Lyssianasid amphipod forces scientists to rethink definitions
For decades, scientists have worked under the assumption that life, as we know it, is possible only in a very narrow set of circumstances. However, with the recent discovery of the lyssianasid amphipod, a distant cousin of the shrimp you had as an appetizer last weekend, that belief is being quickly broken down. Sure, none of these deep-sea creatures are going to be running a personal loan company anytime soon, but they are already blowing scientists away with their achievements.
What is a lyssianasid amphipod?
The Lyssiansid amphipod is a member of the Lysianassidae family of amphipods. Amphipods include more than 7,000 shrimp-like creatures with exoskeletons – their bones on the outside of their body.
This particular lyssianasid amphipod was captured on video by NASA scientists exploring the underside of Antarctic ice with video cameras. The scientists did not expect to see anything except bacteria in this subfreezing, ultra-dark water – so when this little pink amphipod parked itself on the camera cable, they were truly surprised.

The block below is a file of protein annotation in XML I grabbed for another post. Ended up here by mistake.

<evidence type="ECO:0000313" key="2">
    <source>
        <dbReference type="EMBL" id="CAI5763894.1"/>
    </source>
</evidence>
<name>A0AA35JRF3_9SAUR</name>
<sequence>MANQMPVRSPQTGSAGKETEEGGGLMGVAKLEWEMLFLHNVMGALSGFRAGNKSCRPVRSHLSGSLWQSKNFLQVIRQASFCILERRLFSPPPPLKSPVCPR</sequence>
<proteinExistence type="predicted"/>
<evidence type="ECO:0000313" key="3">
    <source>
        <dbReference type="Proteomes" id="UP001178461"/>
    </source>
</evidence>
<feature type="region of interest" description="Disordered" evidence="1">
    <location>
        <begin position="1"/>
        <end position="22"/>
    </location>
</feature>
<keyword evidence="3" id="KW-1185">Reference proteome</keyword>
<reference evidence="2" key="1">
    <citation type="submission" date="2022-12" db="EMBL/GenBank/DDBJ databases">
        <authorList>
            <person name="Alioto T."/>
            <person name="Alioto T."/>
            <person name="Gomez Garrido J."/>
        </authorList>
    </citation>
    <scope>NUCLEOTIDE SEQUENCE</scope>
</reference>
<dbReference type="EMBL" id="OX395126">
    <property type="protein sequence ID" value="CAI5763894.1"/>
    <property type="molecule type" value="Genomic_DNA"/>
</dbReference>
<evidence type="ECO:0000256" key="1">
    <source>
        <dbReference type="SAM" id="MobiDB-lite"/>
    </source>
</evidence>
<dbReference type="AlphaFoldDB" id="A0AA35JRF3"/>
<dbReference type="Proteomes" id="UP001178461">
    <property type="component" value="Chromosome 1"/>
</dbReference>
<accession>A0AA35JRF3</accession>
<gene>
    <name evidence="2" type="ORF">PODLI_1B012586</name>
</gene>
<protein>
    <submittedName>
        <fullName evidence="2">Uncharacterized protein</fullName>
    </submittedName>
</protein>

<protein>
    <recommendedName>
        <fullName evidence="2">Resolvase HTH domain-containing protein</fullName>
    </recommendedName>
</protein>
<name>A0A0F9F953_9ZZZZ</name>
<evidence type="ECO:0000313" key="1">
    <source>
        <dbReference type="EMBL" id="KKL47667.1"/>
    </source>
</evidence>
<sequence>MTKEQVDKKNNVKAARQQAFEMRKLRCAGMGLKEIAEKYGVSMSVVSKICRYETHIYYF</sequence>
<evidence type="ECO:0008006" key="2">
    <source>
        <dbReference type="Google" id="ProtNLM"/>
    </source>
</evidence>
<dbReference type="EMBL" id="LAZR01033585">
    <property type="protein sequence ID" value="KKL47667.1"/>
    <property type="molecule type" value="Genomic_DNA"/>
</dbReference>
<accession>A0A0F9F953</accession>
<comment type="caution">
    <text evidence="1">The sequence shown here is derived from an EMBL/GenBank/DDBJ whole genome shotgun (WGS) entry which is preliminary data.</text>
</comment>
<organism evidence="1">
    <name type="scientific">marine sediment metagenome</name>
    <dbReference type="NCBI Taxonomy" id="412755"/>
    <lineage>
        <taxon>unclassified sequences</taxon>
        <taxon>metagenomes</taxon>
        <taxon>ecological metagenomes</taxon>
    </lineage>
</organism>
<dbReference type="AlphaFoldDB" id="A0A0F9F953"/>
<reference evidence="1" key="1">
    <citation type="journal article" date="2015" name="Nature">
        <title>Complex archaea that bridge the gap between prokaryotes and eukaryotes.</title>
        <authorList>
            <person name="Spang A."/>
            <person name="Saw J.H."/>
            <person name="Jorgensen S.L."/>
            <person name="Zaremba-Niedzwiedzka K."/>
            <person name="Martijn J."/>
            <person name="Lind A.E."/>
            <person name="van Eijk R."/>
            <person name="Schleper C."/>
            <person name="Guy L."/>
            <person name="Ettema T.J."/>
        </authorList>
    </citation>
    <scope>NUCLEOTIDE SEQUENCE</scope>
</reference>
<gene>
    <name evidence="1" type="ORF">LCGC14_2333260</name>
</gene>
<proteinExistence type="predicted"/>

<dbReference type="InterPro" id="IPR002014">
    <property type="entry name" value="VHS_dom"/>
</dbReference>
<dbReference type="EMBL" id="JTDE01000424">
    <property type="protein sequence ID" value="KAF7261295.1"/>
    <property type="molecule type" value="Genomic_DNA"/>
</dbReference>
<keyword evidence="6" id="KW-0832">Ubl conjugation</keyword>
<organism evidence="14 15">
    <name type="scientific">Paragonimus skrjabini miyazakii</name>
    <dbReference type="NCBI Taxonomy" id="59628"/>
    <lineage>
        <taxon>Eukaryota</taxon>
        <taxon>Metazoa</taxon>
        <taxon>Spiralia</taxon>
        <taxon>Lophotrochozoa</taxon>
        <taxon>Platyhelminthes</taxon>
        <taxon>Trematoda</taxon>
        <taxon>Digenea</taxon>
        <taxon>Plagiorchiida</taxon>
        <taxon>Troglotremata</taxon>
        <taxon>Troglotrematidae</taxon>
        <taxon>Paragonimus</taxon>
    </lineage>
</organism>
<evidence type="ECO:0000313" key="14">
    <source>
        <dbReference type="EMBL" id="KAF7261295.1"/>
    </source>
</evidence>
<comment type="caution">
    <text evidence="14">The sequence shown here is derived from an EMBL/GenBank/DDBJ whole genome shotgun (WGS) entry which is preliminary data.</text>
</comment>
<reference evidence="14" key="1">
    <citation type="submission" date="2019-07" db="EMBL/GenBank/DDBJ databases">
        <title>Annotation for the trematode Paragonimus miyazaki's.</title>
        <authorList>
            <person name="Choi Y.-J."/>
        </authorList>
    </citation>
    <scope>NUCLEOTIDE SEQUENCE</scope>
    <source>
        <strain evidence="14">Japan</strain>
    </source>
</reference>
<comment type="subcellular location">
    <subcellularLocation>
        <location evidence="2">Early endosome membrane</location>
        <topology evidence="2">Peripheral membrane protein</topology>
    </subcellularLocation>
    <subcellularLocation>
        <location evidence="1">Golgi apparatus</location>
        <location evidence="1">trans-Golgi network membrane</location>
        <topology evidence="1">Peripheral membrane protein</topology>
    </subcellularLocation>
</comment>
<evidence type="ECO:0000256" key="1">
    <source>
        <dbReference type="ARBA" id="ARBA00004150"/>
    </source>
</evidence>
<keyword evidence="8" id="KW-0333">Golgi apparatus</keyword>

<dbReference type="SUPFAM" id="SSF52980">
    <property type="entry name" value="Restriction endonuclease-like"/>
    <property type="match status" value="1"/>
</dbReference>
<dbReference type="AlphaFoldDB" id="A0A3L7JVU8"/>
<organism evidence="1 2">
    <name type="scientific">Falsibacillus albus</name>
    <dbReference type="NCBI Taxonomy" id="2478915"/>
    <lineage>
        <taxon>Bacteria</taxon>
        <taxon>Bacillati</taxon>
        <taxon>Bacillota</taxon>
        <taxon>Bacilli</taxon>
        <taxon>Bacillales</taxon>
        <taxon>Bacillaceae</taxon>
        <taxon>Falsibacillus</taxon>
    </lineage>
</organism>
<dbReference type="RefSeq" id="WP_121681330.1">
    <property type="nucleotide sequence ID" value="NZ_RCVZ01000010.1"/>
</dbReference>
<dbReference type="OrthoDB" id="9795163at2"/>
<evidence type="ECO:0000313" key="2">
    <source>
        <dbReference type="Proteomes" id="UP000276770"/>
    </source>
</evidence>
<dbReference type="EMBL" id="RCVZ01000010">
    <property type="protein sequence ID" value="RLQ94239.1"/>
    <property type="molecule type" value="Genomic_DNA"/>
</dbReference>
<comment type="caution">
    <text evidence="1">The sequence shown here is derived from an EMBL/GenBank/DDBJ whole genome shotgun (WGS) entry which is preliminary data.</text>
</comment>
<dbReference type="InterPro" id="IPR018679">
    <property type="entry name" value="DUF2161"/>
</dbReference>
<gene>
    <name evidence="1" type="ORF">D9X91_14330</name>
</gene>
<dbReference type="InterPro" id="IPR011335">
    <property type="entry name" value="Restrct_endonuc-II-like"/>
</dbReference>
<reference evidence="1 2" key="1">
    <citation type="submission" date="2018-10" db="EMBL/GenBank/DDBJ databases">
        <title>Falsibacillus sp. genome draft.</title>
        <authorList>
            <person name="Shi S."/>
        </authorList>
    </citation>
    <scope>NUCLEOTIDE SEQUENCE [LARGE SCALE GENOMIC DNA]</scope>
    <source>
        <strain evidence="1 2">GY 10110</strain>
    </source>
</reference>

Why is this lyssianasid amphipod special?
With more than 7,000 classified amphipods, what is so special about this lyssianasid amphipod? It’s special because it was not expected. For a very long time, scientists assumed that anything above a bacteria could not survive in the extreme environments on the planet.
However, as the Christian Science Monitor points out, this lyssianasid amphipod is just a part of the more than 500 new types of marine species that are discovered every year by scientists, some with small cash loans, others that are very well-funded. Some, like the recently-discovered lyssianasid amphipod, live in water that is so cold and dark the conditions mimic some of Jupiter’s moons. Other creatures live in water that can get hotter than 700 degrees Fahrenheit.
What does the discovery of the lyssianasid amphipod mean?
To make a very long story short, this lyssianasid amphipod is forcing scientists to rethink their definitions of “habitable.” Conventional wisdom has held for a very long time that life simply cannot exist outside of the very narrow band of environmental factors on our planet. However, creatures we are discovering in our own oceans are forcing a rethink of this. With a new, wider definition of where life can survive, it becomes theoretically possible that creatures above bacteria on the food chain could live much, much closer to our own planet than we had ever thought. Beyond “Men from Europa” or “Men from Mars,” though, the lyssianasid amphipod is proving to us that our own oceans still have plenty of surprises buried in the depths.